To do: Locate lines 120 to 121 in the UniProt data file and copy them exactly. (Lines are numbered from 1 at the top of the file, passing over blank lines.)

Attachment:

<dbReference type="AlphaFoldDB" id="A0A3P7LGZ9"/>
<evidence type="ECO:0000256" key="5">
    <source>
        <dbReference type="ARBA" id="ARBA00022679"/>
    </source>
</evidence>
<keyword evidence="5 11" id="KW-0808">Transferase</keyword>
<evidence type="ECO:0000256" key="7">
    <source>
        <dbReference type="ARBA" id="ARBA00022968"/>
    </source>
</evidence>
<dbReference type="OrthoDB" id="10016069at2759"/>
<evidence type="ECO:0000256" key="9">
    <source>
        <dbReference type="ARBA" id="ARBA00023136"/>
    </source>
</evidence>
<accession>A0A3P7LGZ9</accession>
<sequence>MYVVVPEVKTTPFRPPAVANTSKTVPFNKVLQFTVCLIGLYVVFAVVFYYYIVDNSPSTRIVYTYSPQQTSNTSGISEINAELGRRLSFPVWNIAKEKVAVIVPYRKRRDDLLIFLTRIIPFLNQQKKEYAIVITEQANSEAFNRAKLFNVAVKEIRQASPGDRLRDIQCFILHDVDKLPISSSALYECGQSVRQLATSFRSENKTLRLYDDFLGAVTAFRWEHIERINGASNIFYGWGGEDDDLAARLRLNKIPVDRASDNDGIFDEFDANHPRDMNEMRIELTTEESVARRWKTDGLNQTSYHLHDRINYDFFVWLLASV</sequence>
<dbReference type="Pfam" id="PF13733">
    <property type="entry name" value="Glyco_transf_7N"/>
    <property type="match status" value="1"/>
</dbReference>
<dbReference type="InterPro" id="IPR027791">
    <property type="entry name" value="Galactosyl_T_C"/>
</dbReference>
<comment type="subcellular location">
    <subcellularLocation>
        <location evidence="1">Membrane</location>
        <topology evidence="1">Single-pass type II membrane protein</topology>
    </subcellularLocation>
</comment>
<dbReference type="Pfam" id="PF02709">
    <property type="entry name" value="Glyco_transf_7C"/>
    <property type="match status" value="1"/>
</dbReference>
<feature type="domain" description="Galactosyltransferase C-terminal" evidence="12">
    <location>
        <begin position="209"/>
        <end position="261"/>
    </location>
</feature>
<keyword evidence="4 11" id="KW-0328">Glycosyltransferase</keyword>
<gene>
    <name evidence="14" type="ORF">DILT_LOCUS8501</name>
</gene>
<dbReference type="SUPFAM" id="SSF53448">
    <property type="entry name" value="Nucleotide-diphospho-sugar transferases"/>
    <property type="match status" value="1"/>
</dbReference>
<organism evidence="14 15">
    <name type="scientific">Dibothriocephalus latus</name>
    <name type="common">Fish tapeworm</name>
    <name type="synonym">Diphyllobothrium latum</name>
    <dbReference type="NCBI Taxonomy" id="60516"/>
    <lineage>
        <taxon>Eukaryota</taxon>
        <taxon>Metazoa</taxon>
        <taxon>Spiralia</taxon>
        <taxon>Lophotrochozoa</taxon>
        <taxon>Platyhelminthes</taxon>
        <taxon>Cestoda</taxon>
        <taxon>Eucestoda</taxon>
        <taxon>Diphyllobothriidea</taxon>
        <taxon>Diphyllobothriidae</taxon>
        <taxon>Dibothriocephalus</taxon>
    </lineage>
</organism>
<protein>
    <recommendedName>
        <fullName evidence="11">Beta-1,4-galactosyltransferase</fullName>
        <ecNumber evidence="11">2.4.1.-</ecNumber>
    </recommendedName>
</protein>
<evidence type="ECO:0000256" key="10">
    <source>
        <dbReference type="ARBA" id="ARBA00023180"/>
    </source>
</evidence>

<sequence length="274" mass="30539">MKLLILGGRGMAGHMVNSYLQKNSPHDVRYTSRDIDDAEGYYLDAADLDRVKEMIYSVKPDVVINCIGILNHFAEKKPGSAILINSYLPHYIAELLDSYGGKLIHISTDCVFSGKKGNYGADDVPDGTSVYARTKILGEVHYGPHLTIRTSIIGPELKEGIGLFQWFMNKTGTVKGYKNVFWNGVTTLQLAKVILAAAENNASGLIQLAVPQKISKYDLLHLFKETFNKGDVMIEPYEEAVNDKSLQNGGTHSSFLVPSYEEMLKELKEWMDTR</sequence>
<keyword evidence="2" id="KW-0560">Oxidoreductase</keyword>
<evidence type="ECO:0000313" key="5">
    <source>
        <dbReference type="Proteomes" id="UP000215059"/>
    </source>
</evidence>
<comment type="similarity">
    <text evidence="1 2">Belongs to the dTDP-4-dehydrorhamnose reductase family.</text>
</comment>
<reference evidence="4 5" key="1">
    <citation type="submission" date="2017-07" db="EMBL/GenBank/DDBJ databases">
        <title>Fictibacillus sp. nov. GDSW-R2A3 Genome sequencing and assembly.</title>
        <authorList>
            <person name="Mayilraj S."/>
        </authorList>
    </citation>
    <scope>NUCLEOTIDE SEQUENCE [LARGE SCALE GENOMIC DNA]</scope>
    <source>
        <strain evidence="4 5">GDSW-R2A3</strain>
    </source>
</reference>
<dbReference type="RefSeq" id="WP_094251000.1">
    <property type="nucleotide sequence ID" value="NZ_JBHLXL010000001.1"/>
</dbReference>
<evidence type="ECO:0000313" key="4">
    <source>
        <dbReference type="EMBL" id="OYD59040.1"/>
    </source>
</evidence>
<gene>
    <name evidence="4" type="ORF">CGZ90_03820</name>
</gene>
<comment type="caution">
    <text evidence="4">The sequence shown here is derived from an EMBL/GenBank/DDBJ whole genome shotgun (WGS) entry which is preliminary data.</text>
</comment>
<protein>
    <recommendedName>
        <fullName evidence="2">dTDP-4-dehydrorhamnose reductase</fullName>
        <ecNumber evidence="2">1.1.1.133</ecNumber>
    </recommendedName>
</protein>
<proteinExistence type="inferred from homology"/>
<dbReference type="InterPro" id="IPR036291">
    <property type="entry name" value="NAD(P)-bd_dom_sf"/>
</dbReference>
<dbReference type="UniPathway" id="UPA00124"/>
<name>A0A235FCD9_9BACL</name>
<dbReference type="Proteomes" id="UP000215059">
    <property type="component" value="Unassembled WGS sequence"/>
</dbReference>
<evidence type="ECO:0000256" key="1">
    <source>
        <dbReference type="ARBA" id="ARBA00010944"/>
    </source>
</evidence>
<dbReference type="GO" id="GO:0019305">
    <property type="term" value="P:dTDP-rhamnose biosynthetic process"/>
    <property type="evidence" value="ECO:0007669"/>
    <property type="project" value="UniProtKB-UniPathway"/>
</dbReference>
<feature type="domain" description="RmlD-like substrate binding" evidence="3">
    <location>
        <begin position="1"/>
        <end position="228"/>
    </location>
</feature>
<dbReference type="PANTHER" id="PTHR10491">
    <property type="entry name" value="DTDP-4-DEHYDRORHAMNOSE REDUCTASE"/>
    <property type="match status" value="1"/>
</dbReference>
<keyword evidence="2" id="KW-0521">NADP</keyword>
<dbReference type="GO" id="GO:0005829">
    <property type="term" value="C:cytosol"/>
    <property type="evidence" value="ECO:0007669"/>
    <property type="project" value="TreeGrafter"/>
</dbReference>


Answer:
        <ecNumber evidence="2">1.1.1.133</ecNumber>
    </recommendedName>